Interesting article about the level of satisfaction among HR Practitioners. Worth a read.
Important truth from Eric Davis’ post: “How you deal with what happens is more important than what you think will happen. High performers aren’t necessarily more accurate prognosticators, they just spend more time looking to future scenarios and building contingencies that will allow them to thrive. They look to all outcomes as a field of opportunity and, let’s face it, people that can muster that kind of optimism aren’t regretting their career choices.”
Regardless of the profession — there are way too many unproductive and disengaged employees; and it could be because of their career choice. There are many reasons a person is happy or not as an employee. Most dissatisfied employees usually attribute their unhappiness to a plethora a factors: their boss, the economy, bad luck, the commute, being misunderstood, legislation, internal relations, external customers, lack of recognition, their poor performing employer, the number of hours they work, their low pay, the culture of the company, their spouse, their co-workers, being misunderstood, or a common one for HR professionals – not having a seat at the table.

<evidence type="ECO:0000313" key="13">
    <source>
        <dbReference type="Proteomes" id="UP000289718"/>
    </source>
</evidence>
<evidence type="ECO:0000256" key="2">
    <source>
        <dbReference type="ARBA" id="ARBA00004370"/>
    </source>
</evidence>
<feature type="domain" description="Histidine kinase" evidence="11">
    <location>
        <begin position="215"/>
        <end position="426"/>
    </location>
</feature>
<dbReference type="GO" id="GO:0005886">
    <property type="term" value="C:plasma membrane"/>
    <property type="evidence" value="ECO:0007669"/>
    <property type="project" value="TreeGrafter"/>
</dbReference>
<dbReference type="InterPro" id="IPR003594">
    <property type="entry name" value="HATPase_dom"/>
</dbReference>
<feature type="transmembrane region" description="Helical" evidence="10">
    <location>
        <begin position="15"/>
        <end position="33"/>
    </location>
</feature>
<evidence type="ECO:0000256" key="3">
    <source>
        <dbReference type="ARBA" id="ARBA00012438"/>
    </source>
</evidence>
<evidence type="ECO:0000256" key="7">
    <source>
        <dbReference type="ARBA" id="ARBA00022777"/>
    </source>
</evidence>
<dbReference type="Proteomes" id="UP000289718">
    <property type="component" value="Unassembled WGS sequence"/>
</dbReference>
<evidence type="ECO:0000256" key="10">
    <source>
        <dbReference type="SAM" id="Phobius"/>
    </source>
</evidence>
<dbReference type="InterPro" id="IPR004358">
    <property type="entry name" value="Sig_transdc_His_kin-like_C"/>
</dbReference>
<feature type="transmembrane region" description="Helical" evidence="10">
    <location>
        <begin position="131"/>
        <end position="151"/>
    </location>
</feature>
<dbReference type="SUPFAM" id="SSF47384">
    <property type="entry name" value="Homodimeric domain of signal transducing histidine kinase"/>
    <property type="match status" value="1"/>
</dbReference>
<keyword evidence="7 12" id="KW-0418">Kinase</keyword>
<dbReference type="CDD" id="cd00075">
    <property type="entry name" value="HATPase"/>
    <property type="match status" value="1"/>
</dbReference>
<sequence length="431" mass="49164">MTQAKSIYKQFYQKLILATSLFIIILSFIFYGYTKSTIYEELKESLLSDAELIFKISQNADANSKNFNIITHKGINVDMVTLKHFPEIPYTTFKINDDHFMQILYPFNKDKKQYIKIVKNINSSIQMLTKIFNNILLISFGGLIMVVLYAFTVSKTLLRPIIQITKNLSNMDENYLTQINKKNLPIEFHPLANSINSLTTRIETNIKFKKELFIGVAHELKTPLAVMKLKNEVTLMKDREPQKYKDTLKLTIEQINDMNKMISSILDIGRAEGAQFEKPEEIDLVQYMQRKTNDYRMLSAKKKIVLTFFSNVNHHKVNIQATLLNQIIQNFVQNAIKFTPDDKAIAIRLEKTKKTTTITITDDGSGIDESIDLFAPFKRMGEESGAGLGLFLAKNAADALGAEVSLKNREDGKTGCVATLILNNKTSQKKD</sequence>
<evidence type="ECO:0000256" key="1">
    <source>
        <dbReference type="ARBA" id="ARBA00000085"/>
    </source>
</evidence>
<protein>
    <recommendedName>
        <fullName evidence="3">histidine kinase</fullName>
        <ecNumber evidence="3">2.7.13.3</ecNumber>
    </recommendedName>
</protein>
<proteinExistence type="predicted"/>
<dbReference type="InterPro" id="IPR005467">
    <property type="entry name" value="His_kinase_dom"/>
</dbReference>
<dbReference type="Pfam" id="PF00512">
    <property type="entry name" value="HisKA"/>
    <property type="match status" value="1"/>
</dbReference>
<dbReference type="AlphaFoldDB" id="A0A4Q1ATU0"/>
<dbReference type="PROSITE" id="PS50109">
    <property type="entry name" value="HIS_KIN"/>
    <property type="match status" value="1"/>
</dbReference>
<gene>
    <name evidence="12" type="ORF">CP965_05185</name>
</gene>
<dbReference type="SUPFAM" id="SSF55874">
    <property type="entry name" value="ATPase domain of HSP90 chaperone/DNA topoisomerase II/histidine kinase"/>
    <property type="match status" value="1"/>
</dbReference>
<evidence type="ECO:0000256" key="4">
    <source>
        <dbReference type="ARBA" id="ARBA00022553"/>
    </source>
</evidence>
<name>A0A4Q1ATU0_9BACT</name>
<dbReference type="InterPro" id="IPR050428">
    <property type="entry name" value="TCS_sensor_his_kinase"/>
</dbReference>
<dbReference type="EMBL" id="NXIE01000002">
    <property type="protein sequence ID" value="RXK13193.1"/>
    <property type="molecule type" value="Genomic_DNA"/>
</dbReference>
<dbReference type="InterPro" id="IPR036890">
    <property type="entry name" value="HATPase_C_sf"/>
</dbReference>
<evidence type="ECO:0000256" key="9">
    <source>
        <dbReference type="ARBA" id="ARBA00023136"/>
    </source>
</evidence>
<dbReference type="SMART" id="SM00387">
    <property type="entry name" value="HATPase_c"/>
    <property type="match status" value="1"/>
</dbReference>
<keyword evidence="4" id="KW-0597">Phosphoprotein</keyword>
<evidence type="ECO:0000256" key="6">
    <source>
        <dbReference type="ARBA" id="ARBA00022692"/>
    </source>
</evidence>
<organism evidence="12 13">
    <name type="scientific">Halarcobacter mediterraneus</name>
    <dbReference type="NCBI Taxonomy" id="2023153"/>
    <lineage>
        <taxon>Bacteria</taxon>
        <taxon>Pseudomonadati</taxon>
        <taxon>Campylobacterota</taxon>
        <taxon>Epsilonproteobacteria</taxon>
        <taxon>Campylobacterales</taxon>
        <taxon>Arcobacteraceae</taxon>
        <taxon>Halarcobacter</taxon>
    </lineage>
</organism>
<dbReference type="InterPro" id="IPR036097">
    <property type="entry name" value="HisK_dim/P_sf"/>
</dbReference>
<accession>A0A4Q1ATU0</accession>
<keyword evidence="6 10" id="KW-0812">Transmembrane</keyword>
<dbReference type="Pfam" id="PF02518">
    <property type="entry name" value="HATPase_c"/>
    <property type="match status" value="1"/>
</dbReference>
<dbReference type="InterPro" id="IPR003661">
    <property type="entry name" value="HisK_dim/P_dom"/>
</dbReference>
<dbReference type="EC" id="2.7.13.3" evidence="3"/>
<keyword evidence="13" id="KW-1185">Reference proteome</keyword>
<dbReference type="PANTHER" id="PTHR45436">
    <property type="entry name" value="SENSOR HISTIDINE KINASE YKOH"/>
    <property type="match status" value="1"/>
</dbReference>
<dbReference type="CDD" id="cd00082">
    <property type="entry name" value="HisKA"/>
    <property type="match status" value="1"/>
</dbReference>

There is no question that many of these reasons can create unhappiness. But rarely will individuals attribute their unhappiness to the decisions they have made for themselves. It is understandable that HR professionals would state that their level of satisfaction is not related to their own decision to choose HR as their career. This should apply to most people – regardless of profession.
What career path would you choose if you had to decide again?